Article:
The purpose of this article was to provide a framework for evidence-based transition of patient populations within an acute care pediatric institution.
Transition within a hospital is foreseeable, given the ever-changing needs of the patients within an evolving healthcare system. These changes include moving patient populations because of expansion, renovation, or cohorting similar patient diagnoses to provide care across a continuum. Over the past 1 to 2 years, Children’s Health Children’s Medical Center Dallas has experienced a wide variety of transition.
To provide a smooth transition for patients and families into new care areas resulting in a healthy work environment for all team members.
The planning phase for patient population moves, and transition should address key aspects to include physical location and care flow, supplies and equipment, staffing model and human resources (HR), education and orientation, change process and integrating teams, and family preparation. It is imperative to consider these aspects in order for transitions within a healthcare system to be successful. During a time of such transitions, the clinical nurse specialist (CNS) is a highly valuable team member offering a unique perspective and methodological approach, which is central to the new initiative’s overall success. The themes addressed in this article on evidence-based transition are organized according to the CNS spheres of influence: system/organization, patient/family, and nursing.
An evidence-based transition plan was developed and implemented successfully with the support from the CNS for 3 patient populations. Organizational leadership gained an increased awareness of the CNS role at the conclusion of each successful transition.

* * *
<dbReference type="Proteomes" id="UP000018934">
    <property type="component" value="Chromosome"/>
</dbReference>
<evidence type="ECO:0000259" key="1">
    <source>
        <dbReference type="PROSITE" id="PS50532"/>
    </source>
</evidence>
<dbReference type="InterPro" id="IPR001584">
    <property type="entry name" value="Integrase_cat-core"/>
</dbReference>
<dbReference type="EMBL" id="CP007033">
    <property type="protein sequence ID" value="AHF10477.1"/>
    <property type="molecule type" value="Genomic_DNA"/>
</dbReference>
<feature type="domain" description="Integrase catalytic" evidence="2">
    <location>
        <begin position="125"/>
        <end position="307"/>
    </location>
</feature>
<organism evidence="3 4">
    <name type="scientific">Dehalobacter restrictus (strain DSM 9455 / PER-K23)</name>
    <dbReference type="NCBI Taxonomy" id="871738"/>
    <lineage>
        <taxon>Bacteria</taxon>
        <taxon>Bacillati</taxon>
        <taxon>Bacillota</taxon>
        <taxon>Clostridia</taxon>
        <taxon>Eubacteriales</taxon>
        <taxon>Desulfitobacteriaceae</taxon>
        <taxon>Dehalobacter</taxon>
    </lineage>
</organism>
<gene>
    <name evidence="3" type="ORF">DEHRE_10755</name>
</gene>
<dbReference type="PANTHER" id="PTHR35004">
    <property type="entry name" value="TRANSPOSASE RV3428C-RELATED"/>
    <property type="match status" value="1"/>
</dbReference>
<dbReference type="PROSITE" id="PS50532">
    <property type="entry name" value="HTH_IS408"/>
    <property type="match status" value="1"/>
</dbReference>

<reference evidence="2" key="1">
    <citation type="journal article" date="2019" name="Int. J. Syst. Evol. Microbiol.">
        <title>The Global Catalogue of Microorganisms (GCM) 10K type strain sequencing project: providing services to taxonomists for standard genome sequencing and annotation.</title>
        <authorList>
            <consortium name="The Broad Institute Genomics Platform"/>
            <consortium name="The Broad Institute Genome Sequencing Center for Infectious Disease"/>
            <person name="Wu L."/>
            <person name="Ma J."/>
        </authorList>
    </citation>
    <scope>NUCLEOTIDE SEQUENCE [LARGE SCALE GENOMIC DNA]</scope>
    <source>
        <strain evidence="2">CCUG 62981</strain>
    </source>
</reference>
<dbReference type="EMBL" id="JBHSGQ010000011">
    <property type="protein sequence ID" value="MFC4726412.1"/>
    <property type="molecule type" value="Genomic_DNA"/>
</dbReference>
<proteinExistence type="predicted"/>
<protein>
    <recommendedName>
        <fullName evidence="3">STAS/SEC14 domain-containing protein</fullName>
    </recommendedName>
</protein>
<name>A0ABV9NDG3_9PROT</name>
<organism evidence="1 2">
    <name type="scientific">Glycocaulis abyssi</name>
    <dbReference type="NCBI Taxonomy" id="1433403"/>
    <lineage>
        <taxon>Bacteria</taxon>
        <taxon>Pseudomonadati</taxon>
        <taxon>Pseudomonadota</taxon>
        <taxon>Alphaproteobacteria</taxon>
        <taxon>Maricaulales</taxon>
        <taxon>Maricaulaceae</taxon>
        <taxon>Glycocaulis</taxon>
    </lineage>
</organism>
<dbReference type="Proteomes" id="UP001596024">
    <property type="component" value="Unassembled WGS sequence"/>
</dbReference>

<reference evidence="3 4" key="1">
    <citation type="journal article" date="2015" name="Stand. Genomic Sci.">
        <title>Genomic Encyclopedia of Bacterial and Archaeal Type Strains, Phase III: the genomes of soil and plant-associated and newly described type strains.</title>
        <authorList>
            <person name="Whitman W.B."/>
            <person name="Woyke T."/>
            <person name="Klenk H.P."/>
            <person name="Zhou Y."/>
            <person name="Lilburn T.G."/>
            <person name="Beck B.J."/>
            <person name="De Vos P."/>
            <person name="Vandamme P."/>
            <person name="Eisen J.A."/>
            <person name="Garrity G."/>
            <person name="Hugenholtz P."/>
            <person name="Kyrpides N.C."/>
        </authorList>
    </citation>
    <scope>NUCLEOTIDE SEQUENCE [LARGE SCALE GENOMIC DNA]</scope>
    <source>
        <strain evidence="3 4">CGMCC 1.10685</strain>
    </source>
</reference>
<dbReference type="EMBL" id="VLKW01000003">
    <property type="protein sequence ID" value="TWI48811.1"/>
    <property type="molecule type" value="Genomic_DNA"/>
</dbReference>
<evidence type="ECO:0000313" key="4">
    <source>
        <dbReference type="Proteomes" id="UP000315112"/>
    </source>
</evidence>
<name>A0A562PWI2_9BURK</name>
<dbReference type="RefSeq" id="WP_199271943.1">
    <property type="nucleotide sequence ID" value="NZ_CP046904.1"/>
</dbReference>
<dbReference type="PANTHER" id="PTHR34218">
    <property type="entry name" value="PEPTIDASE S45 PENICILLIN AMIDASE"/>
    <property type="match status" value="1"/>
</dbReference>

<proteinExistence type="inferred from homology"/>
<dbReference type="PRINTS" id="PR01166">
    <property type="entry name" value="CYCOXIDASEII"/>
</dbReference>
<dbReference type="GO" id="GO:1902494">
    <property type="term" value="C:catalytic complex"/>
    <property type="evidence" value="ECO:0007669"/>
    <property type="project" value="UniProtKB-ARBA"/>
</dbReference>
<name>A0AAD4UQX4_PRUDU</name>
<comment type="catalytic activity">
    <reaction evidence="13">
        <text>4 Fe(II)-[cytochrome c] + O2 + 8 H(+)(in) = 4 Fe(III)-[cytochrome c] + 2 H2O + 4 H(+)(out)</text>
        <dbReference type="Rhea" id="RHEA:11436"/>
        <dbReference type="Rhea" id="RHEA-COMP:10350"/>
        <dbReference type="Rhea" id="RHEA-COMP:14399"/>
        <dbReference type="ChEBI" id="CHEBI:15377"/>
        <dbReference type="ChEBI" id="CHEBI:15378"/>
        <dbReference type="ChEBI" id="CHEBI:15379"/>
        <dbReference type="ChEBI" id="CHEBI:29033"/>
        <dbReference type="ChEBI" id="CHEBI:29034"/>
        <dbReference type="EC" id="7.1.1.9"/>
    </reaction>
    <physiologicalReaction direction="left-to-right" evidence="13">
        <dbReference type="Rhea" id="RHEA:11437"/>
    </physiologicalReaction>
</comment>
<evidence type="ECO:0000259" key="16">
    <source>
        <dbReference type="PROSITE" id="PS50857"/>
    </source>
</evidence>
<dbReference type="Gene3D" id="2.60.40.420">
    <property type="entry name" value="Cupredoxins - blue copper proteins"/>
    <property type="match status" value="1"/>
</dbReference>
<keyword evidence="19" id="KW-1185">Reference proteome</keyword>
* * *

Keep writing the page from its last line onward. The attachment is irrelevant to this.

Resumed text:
The CNS plays a pivotal role as clinical experts and proponents of evidence-based practice and effects change in the system/organization, nursing, and patient/family spheres of influence. While transitions can be a source of stress for leaders and bedside staff, it is also a time that allows for growth and new opportunities for staff and may result in development of a healthier work environment.
The CNS is able to provide leadership while working collaboratively to oversee the moves with a forward-thinking approach. There are key components to consider during times of transition. These include (1) organize, plan, and improve work efficiencies during a construction build; (2) identify the key elements for improvement in nurse and patient satisfaction; (3) develop or maintain healthy work environment standards; (4) establish adequate staffing levels and staff education to successfully care for patient populations following transition; and (5) support the staff and patients during transition.
Author Affiliations: Pulmonary Clinical Nurse Specialist (Ms Lewis) and General Medicine Clinical Nurse Specialist (Ms Allen), Advanced Practice Services, Children’s Health Children’s Medical Center Dallas, Texas.
The authors report no conflicts of interest.
Correspondence: Brennan Lewis, MSN, RN, CPNP, PCNS, 7601 Preston Rd, Plano, TX 75024 (Brennan.Lewis@childrens.com).